I have been intending to write #twutorial posts about how to use tweets in stories and about how to follow conversational threads on Twitter. I guess I was thinking of doing either or both about a news story. But Sunday I saw a fun tweet that will help me do both:
Note that the embedded tweet is interactive like a tweet. In addition to importing the photo (though you have the option to omit an image from the embed), I can click the date and go to the actual tweet. Or I can retweet, reply or otherwise interact with the tweet. These features, plus the fact that it looks like a tweet, are why you should consider embedding tweets, rather than just quoting them, in your stories and blog posts.
How did I embed that tweet above in this post? It’s simple:
- Click “more,” (in the red oval below) and you will get an option to embed the tweet. You also can see the conversation (more on that shortly) by clicking the time-stamp (also in the red oval) to open the tweet as its own URL (and you can click “more” from the tweet in its own URL).
The “more” option and the time stamp are at the right end of a tweet. The time stamp says “13h,” for 13 hours ago. But when I moused over, my browser showed the actual date and time. Click the time stamp to open the tweet by itself.
- After you click “more,” select the “embed tweet” option.
When you click “more” in a tweet, embedding the tweet is an option.
- Copy the code in the window and paste it into the HTML of your story or post.
The embed code allows you to embed a tweet in a story as I did with this tweet earlier in this post.
OK, that’s simple. Now let’s follow the conversation thread. You can see the conversation below (and above) the tweet when you’re viewing it in its own URL. Or, if it doesn’t include a photo, you can click “view conversation” in the line below the tweet in your timeline. That option isn’t always available in your timeline, though; that space says “view photo” if you have a photo (as in the first example above). In mobile apps, you can generally see the conversation thread when you tap on the tweet.
One caveat: You may not be seeing the full conversation. If people don’t hit “reply” or RT and reply in a comment before the “RT,” their tweets probably won’t show.
Here are the first entries in the conversation that ensued from this tweet (would love it if Twitter’s embedding options included embedding a full conversation):Since that’s a screen shot, I’ll link to the definition of moondoggie here (I won’t pretend I didn’t need to look it up, and Sophie H made a good guess).
Of course, lots of the responding tweets analyze items on the list:
Note that a tweet that’s a reply includes the tweet it is replying to. So, if I weren’t using this for illustration purposes, I might not need all these tweets, since some of them are repeated. You might be able to curate a conversation more effectively using Storify or Spundge.
It’s a silly conversation that’s a lot of fun. But please, please, PLEASE tell me you wondered if that list wasn’t too good to be true. This guy did:
And if you don’t know how to Google an image to see if it’s original: you can just click the camera icon in the Google Images search form and you can either upload an image or paste a URL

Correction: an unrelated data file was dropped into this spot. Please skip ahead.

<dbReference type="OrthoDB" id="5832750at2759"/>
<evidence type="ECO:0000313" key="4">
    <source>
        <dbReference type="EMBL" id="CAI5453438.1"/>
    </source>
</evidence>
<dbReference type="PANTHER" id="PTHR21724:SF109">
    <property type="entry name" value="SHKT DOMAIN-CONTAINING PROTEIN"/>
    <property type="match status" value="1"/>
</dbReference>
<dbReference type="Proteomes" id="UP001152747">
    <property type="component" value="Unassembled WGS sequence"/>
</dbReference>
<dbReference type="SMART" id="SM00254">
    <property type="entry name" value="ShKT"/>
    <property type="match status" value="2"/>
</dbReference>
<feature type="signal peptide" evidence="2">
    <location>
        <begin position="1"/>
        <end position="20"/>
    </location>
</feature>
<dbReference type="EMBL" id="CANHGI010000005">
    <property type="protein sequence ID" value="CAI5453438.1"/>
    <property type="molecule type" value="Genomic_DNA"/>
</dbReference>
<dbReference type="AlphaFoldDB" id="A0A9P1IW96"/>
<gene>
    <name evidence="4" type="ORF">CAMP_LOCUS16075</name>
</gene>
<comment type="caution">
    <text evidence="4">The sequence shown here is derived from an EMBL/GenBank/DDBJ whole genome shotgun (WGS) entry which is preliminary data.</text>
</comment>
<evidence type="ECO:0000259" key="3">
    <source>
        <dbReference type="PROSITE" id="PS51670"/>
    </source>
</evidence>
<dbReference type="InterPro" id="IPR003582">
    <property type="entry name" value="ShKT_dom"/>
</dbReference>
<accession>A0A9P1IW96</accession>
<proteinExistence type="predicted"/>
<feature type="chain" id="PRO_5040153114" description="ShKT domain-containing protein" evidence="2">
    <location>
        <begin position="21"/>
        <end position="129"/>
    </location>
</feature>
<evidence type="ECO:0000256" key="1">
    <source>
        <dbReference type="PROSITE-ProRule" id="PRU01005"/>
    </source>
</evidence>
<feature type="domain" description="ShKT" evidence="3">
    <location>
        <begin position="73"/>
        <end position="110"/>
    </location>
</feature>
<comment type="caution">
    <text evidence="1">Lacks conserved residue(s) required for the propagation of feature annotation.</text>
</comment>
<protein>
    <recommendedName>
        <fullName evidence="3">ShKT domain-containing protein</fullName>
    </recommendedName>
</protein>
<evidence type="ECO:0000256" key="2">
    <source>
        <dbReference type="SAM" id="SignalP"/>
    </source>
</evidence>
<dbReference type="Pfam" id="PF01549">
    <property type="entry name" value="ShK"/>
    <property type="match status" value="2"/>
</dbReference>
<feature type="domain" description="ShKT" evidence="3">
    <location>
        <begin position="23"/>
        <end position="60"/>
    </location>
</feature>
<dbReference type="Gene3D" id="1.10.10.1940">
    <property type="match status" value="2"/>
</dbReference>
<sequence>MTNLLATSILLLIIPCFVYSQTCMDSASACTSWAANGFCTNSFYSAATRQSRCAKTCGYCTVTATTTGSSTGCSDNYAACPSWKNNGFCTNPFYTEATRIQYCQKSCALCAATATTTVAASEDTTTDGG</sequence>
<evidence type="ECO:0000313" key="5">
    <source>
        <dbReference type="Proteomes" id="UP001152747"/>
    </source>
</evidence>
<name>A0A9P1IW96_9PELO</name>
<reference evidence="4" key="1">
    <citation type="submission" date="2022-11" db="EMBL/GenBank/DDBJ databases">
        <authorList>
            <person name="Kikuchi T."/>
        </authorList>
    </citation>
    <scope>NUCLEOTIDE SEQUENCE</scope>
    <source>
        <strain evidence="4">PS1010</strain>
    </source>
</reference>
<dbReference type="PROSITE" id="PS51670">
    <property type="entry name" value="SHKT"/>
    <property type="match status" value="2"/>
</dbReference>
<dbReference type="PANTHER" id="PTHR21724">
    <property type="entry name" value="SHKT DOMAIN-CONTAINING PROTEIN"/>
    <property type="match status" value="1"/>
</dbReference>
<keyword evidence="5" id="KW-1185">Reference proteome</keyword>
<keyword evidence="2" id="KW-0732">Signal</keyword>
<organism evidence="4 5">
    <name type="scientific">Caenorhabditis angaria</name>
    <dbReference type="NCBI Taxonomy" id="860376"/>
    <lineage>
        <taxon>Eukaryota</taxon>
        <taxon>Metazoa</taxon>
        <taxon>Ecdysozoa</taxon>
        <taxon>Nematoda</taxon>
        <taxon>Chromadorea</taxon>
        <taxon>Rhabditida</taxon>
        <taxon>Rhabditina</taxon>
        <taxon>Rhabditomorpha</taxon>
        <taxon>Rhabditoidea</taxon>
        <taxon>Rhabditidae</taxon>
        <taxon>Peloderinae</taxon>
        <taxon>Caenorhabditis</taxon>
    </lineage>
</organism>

As you can see below, the search shows 40 results, with one of the top ones more than two years old. It was a fun conversation, but it was all about a bogus (or at least old) list.
A final note: I don’t actually follow any of these people. One of my tweeps retweeted the original tweet, though, and that’s part of the magic of Twitter: Your tweeps steer some fun content your way.
Update: @KateRoseMe provides some clarity on the Moondoggie question:
What are some other topics I should address in future #twutorial posts? Here are earlier #twutorial posts:
Step one for using Twitter as a reporter: Master advanced search
Use lists, TweetDeck, HootSuite, saved searches, alerts to organize Twitter’s chaos
Denver Post staffers’ #theatershooting coverage demonstrates Twitter breaking news techniques
Hashtags help journalists find relevant tweets and reach more people
Advice and examples on how and what journalists should tweet
9 ways to find helpful people and organizations to follow on Twitter
To build Twitter followers: Join the conversation, tweet often, be yourself
10 ways Twitter is valuable for journalists
Updated Twitter time management tips
Don’t be selfish on Twitter; tweeting useful information is good business
What’s the best way to view Twitter’s users? 16 percent or 30 million
Twitter data shows journos’ ‘burstiness’ boosts followers
#Twutorial guest post from Alexis Grant: A simple Twitter strategy that will dramatically grow your network
#Twutorial guest post from Deanna Utroske: Tips for twinterviewing
#Twutorial guest post by Menachem Wecker: How to use Twitter to find the best sources
#Twutorial guest post by Jaclyn Schiff: How using Storify can help you find great sources
Getting started on Twitter: #twutorial advice for a friend
Should a journalist livetweet a funeral? If so, how?
Use Twitter for conversation about an event, not just promotion
How to verify information from tweets: check it out
In addition, these two posts that predate the #twutorial series really should be part of it:
Suggestions for livetweeting
Updated and expanded Twitter tips for journalists
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